In the first part of this article we talked about some of the market drivers that new entrants on the Danish wine market should focus on. We have seen that the supermarkets’ presence is overwhelming and that new entrants should look for other market channels. It is easier for wine producers coming from developing countries to supply wine to importers, since supermarkets have strict conditions that do not favor producers. Also the on-trade segment is expected to recover in the years to come. Expensive wines will most likely be again on demand.
Although we have pointed out that the Danish consumer pays attention to price, it must be said that special occasions ask for special wines. Therefore there is a demand for premium wines. The best option is to buy them from a specialist retailer. Their role on the market is not to be underestimated. CBI experts consider that “they are in a good position to sell premium wines, as consumers will need detailed information about the wine”. They are the only ones who can offer this kind of information because they have trained personnel. It is a market segment reserved for educated consumers, with high demands. These consumers will elude the supermarkets since “they focus on the entry level segment”. However, specialist retailers maintain a low profile on the Danish wine market. It is has been calculated that only 14 percent of the Danes make use of this purchase option. Supermarkets are holding on tightly. For new entrants coming from developing countries who want to supply wine to specialist retailers the advice is to offer detailed information about the wine’s history and how it came into being. It is also important to come up with promotion materials and endorse wine sampling. This will help assure a long-term presence on the market.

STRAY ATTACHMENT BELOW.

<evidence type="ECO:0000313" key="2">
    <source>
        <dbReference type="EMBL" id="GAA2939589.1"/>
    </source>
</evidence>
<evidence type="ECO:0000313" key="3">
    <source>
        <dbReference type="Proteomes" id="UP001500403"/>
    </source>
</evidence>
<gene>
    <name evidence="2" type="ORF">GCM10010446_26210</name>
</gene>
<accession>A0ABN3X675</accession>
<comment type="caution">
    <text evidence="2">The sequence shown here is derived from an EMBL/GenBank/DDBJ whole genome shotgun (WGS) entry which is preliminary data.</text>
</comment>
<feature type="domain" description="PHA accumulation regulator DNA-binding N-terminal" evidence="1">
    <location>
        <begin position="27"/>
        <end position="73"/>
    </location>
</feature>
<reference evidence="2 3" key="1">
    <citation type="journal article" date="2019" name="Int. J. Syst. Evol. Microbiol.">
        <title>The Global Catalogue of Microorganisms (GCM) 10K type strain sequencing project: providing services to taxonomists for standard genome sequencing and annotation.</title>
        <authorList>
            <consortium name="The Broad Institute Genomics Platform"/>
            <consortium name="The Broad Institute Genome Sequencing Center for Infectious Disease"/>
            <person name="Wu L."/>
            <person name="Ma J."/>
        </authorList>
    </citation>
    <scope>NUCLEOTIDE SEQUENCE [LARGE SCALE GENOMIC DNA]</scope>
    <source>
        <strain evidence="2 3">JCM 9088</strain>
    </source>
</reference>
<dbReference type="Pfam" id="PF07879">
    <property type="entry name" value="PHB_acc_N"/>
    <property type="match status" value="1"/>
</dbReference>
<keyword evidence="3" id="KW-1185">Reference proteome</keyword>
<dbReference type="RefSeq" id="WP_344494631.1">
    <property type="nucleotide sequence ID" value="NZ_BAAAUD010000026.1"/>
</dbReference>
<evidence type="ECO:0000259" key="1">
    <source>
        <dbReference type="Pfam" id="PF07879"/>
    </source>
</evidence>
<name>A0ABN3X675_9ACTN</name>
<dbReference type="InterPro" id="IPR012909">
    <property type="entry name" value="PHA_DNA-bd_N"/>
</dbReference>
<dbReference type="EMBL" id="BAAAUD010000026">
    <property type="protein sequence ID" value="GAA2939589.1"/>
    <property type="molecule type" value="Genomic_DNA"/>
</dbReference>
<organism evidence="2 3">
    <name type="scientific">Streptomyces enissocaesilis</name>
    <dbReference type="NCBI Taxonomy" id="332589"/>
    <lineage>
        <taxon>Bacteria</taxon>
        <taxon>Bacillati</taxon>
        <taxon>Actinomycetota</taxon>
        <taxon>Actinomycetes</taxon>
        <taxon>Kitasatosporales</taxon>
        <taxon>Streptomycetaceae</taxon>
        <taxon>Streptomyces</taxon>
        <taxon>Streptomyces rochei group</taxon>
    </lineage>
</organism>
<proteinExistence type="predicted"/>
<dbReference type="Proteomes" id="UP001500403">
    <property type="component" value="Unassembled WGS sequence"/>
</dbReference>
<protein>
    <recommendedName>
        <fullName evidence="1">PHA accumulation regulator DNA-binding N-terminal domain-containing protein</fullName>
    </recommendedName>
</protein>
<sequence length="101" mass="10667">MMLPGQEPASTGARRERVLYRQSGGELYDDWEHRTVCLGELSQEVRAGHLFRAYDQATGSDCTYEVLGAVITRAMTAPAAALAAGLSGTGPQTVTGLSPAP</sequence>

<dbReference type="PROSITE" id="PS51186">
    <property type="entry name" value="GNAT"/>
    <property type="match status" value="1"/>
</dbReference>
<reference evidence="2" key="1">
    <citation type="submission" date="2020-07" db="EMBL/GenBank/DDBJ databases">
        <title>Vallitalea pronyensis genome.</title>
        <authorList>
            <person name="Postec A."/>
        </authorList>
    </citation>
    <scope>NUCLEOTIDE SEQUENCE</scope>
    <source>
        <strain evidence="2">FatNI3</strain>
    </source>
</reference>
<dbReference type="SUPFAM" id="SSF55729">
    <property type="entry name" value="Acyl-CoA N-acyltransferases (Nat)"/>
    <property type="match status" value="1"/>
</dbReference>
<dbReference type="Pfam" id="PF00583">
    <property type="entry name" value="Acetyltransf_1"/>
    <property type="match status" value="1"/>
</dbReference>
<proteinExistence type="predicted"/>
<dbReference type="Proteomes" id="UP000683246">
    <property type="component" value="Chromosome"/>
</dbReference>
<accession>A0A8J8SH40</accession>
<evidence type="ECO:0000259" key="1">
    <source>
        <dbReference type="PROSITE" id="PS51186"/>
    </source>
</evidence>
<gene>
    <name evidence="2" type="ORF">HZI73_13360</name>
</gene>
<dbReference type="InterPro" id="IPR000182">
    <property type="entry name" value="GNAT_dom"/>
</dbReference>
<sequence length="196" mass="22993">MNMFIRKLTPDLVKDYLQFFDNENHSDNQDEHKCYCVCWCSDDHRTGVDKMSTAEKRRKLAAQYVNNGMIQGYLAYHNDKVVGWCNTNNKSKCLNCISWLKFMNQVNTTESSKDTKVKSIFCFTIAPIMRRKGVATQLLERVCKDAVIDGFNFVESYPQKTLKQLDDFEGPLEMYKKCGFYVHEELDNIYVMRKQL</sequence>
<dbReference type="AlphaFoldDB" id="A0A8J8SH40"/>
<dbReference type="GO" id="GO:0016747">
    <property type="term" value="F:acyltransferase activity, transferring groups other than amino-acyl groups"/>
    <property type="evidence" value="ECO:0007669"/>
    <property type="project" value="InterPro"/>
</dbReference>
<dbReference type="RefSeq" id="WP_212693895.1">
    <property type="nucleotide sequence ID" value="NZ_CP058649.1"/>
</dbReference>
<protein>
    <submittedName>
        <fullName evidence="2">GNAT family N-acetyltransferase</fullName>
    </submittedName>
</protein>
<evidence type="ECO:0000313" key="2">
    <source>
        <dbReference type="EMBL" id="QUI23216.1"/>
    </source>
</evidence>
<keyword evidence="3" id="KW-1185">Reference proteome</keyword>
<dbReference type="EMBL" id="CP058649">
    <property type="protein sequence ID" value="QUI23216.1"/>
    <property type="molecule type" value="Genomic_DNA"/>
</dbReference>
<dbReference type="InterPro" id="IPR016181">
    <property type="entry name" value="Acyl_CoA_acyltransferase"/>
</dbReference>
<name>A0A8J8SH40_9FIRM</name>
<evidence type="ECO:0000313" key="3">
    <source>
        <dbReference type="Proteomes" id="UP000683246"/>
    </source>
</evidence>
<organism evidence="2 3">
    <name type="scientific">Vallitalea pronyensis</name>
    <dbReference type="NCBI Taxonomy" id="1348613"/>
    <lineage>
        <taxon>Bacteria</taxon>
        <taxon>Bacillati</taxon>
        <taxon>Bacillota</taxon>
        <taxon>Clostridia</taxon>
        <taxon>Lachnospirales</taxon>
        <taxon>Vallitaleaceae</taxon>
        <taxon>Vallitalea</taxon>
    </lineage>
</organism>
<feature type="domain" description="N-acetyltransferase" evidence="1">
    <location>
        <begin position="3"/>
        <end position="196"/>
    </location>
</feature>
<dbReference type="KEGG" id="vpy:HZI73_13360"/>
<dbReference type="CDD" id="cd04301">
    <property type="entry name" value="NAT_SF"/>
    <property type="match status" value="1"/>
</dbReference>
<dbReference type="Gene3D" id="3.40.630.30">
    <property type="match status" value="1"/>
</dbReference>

Webshops are the best solution for producers of premium wines from developing countries. Non-common wines are traded here as it is the place where one can find more product information. Educated consumers are ready to pay a higher price for a wine that cannot be bought from the supermarket. The on-line market is destined for producers with low supplies. Nevertheless the on-line segment covers only 3 to 8 percent of the European market. A CBI documents argues that “consumers need to know the retailer before they will rely on the information provided by the webshop”.
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